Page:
Senegal transport strike suspended, as citizens hope for peace 2012
Transport unions in Senegal have suspended their strike action.
The strike, which lasted for two days, left thousands of commuters stranded, as taxis and other private commercial vehicles stayed off the streets on Monday and Tuesday.
The transport unions decision to suspend the strike followed a series of meetings in the Senegalese capital, Dakar first with the Country’s Prime Minister and later the Energy Ministry officials.
It’s believed that if behind the scene negotiations do not continue, the transport workers strike may resume right after Senegal’s major annual Muslim pilgrimage in the religious city of Touba next week.
WADR’s Reporter who covered the talks said no agreement was reached on the three demands of the transport unions, which include reduction in the price of petrol, end to harassment in the traffic and a stop to what they called, the transport Ministry’s interference.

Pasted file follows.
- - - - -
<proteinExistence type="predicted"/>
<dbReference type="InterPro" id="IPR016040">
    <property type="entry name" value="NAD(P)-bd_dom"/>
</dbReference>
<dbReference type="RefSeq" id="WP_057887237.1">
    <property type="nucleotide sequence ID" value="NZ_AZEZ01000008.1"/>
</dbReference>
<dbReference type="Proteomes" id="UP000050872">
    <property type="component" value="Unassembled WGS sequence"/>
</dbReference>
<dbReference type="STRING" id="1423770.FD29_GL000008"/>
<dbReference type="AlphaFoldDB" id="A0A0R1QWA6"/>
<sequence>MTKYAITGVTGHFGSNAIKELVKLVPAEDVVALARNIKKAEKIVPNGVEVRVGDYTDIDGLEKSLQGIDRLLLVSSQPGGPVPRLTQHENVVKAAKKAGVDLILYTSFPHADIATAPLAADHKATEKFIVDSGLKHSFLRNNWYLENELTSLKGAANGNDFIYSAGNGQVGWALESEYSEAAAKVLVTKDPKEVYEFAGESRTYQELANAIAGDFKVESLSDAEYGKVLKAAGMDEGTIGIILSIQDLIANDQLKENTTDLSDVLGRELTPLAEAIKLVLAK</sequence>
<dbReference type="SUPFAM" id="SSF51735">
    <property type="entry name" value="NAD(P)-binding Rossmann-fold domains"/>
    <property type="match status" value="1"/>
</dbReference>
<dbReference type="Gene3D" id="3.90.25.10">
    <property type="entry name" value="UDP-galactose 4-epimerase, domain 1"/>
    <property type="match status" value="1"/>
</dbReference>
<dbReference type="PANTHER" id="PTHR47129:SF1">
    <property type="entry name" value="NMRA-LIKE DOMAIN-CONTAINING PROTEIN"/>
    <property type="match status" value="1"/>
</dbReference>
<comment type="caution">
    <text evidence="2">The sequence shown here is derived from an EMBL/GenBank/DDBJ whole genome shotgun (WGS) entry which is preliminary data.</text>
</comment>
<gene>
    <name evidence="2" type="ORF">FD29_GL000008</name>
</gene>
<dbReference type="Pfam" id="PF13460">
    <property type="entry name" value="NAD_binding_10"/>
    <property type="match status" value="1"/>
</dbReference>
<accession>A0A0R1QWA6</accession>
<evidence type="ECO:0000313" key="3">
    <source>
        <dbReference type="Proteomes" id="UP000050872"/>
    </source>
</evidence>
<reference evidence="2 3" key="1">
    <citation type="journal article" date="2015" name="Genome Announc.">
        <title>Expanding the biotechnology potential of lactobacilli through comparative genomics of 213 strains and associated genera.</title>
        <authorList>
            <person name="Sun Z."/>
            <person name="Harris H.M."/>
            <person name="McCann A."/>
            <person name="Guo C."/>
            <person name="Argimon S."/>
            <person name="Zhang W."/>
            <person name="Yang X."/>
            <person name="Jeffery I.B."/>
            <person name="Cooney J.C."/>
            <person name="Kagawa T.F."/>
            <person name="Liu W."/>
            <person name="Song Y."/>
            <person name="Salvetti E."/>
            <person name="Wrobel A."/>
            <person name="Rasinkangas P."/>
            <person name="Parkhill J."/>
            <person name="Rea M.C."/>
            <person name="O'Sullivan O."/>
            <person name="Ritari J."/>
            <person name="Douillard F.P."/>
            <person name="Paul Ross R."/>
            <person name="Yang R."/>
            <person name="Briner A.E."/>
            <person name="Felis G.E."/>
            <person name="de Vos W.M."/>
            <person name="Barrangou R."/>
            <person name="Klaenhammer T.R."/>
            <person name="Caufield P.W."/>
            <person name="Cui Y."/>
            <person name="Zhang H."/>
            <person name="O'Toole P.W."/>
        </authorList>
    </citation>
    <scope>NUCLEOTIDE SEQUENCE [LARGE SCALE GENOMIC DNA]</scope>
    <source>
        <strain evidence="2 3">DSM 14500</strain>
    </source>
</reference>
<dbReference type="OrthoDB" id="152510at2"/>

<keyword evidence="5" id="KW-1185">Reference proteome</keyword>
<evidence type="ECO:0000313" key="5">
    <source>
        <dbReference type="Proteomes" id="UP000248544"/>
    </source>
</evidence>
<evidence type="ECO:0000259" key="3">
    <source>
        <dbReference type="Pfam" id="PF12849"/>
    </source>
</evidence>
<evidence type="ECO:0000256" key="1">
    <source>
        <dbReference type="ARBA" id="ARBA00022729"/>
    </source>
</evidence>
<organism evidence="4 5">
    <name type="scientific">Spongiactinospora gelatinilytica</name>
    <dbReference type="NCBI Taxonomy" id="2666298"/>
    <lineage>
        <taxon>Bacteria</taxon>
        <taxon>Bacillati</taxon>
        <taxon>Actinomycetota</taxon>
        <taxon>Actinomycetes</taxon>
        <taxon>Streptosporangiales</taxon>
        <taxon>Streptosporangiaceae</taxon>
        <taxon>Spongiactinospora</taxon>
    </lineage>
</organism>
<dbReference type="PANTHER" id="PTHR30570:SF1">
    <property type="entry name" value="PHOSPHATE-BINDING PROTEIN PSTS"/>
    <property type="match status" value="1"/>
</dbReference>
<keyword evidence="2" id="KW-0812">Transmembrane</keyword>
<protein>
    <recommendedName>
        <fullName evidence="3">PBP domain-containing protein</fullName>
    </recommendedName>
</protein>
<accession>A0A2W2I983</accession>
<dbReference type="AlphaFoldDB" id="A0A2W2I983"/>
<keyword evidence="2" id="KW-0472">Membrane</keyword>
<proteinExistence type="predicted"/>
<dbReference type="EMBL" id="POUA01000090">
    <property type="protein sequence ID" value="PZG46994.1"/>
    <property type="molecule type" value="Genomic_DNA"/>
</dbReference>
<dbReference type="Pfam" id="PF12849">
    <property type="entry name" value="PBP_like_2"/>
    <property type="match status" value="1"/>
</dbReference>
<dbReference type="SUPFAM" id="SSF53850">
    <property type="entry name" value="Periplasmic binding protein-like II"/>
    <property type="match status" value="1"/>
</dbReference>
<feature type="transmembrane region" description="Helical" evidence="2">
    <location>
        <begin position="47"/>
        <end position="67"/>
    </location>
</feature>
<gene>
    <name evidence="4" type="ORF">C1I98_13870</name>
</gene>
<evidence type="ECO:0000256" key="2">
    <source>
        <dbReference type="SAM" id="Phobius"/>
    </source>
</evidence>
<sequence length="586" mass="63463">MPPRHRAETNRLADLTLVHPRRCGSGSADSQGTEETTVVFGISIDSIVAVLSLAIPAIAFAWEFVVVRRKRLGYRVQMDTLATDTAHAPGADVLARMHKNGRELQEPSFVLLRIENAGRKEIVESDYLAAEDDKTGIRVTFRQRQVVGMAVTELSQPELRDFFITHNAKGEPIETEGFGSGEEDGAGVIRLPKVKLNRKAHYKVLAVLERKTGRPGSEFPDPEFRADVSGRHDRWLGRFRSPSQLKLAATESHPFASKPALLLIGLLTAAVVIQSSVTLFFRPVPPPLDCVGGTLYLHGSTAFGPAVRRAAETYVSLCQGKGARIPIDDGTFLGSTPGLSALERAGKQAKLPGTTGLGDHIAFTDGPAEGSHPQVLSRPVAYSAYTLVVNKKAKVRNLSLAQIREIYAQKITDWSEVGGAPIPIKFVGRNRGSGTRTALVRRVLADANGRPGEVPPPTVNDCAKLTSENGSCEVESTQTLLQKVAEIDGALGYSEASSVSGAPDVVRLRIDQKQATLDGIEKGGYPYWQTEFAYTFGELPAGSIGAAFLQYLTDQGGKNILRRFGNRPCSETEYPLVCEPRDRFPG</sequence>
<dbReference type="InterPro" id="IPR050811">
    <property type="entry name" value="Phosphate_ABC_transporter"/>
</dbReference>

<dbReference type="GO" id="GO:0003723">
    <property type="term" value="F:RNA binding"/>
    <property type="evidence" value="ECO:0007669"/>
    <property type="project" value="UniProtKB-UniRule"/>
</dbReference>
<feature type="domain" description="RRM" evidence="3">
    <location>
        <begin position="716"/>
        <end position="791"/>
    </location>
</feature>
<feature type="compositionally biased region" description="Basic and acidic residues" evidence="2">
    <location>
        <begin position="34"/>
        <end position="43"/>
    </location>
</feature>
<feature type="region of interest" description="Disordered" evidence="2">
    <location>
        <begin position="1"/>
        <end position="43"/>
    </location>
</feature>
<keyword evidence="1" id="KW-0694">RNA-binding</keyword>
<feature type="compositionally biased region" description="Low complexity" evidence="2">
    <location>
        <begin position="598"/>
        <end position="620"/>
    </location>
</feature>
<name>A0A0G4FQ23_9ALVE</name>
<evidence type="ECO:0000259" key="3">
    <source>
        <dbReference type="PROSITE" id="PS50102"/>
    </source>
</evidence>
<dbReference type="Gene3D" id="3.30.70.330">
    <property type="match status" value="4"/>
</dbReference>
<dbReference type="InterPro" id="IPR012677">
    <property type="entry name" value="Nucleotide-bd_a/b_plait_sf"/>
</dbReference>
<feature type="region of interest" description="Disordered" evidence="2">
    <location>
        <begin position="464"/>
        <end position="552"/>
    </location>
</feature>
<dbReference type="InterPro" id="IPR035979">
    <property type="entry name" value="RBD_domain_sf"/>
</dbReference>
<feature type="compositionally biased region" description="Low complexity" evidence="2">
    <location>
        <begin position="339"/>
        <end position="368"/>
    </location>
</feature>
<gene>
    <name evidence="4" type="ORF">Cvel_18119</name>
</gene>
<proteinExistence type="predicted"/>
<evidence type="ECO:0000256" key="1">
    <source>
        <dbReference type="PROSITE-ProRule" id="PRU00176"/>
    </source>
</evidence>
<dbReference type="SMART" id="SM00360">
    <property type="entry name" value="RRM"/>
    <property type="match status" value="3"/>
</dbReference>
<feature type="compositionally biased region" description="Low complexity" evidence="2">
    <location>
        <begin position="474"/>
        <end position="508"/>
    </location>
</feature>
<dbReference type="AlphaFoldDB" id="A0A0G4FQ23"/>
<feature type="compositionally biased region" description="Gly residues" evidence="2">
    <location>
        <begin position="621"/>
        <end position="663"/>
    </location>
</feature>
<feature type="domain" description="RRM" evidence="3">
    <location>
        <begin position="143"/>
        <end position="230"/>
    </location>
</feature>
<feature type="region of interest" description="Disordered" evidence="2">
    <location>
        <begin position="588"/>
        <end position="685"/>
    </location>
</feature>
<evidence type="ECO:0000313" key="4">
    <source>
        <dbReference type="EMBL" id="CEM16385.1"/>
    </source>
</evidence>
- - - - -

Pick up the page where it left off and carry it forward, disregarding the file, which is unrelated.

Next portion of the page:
Senegal has seen a jump in the number of tourists flocking into this West African country over the years and establishment of regional office headquarters of various UN agencies and other international none governmental organiations primarily, because the country’s relative peace and stability.
In another development, it’s said that when peace and stability flow, devlopment is likely to follow.
So as the new year 2012 gradually rolls on, some Senegalese have been expressing their hopes for a peaceful and productive year, a year that will see the holding of the country’s presidential election.
As the run up to February’s election witness heightened political tensions, WADR’s Reporter Mamadou Barry has been capturing the views of some Senegalese here in the capital, Dakar.
Click audio below to listenTweet